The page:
So far this is a typical Bush strategy. Act like a deer in the headlights. In the War on Terror, he's Dirty Harry, ready to smoke the enemy out of his cave, but right now, he's a doe in a pasture, good mood crushed by the thought of someone calling him the supposed "worst epithet in a multicultural society"--a racist.

It looked like his feelings might actually have been hurt. His face trembled with the anxiety that came with any of his talking about issues not related to bombing the shit out of Arab countries. He said that he was hurt by West's comment and did not appreciate it one bit. It's not difficult to call his bluff: there were so many other scandals, with stakes so much higher than this minor incident, and Bush was so good at selling a man-of-steel, shoot-first-ask-questions-later image to his white constituents with a careful, thorough pride.

Sincerity aside, Bush supplemented his vulnerable admission with a phrase lifted from Ebonics (via a hard-working PR intern?)--"I'm not a hater though." He didn't seem to be using the phrase right (being a hater usually implies jealousy), but it's the idea that counts: he's extending the olive branch to West, in his very own native tongue, no less! He's a hep cat! Maybe he actually came across this phrase all by himself (his daughter reported that he listens to Lauryn Hill).

So here's where the Twilight Zone begins: Kanye West apologized to Bush. "I would tell George Bush, in my moment of frustration, I didn't have the grounds to call him a racist," he said to Matt Lauer. "But I believe that, in a situation of high emotion like that, we as human beings don't always choose the right words."

West could have chosen a better platform than the middle of the pledge drive, so that he might have been able to elaborate, to point to some tell tale signs. Under Bush, a drastic expansion of the size of the federal government and the national debt through military and incarceration spending, combined with thorough destruction of many social services and other public programs creates a situation where the rate of poverty for black children is actually higher today than it was in 1968, and there are fewer black senators now than there were in the late 1800s. If one were to take social conditions as one's evidence, and not famous names and faces, it would not be difficult to conclude that George Bush doesn't care about black people.

This statement does not mean, Cornel West said, that Bush believes that every black individual is inferior to every white individual, or that he cares any more about poor people of any other color. Bush has no problem accepting that there are exceptional black individuals, because this is America, where anyone can succeed. But this has nothing to do with justice for a people. And all of the non-black, mostly poor folks who were paralyzed in Iraq or lost their homes to shady unregulated mortgage deals were just as short-changed as poor black folks.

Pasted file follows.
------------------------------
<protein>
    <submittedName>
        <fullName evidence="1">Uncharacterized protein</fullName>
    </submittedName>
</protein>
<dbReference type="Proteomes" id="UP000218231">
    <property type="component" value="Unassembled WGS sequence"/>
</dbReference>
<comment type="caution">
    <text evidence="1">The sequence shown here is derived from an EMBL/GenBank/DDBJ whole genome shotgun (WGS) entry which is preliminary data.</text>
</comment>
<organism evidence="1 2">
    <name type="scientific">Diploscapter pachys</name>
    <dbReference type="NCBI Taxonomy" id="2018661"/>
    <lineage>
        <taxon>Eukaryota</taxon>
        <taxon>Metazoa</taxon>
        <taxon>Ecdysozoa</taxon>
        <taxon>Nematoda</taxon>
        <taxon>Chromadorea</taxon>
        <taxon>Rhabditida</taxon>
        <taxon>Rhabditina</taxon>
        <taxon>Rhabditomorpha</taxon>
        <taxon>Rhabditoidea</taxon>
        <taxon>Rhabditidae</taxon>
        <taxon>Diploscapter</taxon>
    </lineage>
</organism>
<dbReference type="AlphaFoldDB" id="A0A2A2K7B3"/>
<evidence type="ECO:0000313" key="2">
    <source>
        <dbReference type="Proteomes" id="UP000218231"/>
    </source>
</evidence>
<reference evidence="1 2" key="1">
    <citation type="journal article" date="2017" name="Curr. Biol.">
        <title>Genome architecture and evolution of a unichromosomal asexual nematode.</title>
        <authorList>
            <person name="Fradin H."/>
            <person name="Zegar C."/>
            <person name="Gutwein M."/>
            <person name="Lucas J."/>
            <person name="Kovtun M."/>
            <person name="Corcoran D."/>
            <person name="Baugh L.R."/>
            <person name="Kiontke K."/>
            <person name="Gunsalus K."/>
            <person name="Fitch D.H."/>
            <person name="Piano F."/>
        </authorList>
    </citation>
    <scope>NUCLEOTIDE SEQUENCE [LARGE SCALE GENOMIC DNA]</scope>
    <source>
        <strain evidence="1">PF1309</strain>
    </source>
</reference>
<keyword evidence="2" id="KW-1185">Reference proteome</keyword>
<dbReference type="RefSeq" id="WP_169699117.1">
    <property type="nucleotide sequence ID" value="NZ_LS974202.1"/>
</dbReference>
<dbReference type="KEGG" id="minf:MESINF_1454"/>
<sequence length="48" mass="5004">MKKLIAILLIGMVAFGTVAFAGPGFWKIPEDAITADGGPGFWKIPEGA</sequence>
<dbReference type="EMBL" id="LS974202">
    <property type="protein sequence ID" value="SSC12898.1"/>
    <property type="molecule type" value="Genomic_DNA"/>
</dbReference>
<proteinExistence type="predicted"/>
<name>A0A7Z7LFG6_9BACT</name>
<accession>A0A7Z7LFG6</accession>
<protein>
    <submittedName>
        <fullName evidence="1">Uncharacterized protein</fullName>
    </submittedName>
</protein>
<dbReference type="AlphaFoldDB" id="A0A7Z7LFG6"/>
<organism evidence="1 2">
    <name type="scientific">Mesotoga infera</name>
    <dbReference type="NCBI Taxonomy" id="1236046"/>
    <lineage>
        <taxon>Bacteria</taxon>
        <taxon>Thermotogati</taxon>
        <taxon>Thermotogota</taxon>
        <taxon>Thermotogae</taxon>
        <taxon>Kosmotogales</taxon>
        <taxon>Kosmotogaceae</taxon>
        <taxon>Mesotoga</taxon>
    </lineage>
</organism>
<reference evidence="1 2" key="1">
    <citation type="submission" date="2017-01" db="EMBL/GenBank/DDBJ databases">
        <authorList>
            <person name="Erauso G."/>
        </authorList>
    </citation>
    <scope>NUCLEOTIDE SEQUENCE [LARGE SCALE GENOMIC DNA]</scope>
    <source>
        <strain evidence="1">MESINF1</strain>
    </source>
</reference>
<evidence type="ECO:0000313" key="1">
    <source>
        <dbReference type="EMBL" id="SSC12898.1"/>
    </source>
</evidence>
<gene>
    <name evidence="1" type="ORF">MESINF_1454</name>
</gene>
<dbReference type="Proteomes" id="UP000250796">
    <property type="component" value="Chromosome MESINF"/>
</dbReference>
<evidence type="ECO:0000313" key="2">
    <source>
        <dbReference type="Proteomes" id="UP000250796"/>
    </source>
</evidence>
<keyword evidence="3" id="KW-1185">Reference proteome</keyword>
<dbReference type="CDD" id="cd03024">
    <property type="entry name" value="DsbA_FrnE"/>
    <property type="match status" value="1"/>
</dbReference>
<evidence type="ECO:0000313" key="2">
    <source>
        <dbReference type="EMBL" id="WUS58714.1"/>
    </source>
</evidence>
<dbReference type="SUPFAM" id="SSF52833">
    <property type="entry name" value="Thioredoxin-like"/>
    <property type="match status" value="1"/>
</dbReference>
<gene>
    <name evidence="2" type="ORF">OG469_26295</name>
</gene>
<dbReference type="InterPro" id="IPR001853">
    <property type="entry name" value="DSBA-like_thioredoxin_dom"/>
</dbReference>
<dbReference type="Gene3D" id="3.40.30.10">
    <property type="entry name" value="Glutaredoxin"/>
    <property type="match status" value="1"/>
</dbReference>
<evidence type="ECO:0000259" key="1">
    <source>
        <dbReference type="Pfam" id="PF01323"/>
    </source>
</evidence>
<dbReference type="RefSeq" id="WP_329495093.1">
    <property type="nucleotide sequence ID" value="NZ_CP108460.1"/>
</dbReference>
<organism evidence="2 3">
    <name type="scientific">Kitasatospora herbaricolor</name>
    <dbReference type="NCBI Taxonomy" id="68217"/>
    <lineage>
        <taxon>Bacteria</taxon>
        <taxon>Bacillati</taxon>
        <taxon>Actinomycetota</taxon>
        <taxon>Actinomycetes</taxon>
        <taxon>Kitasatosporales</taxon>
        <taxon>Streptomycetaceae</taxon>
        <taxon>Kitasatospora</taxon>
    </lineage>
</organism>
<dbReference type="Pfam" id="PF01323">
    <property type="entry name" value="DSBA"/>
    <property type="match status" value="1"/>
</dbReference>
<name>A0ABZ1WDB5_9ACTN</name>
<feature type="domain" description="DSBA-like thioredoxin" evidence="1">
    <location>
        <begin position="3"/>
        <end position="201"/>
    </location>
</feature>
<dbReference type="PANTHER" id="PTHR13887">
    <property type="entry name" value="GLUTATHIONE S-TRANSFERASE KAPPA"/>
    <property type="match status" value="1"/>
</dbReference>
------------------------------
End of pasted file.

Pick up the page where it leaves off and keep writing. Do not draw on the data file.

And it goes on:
What's most thought-provoking about this apology is that it raises the possibility that Kanye West might care a little bit less about black people than he thought he did. Or that he would rather feel safer by retracting a statement that he felt like he couldn't afford to have made. Or, perhaps most likely, that the increasing division between wealthy and poor Americans, the splitting of society under the dogma of finance profiteerism, is wrenching a small elite of blacks from even the symbolic possibility to make political statements, because they feel that too much is at stake. See, for instance, the interesting, but quite unexpected, shouting match between Cornel West and Al Sharpton on MSNBC regarding Obama's political commitments, or lack thereof.

We are going to see more Clarence Thomases, and perhaps more John Browns. The real possibilities lie in setting aside our common cowardice about saying "love" in a political way, saying that we can love one another in a revolutionary sense.

Sunday, April 10, 2011

Thursday, April 7, 2011

This is a description of the most wanted man in America, according to the FBI's most wanted list:

"Brown speaks fluent French and has a Masters Degree in International Business. He is an avid golfer, snowboarder, skier, and dirt biker. Brown enjoys being the center of attention and has been known to frequent nightclubs where he enjoys showing off his high-priced vehicles, boats, and other toys. He has been described as possibly having bisexual tendencies."

Saturday, April 2, 2011

women's styles and lifestyles

She's got style. At least, that's how it seemed for the few moments I saw her on the train and afterwards. She wasn't cheerful, per se, and she had that peculiarly British way of turning inward, which can seem like a lack of confidence but is another way of having a British reserve. But when I asked if I could take her picture, she said, "sure," and, for a moment, seemed satisfied. It struck me as very un-American the way she didn't smile when I took her picture. This not-smiling gaze was a kind of style that I noticed the moment I saw her.

One day, when I was maybe fourteen or fifteen, I encountered a man on the bus, either the 40, the 40L, the 51, or the 51A, going between Oakland and Berkeley. I'm not even sure if these bus lines exist anymore, but I used to take them regularly. I might have been with friends this time, because when I was with friends on the bus and people said things that were memorable, often homeless or nomadic people, we would repeat these things to each other for the rest of the day.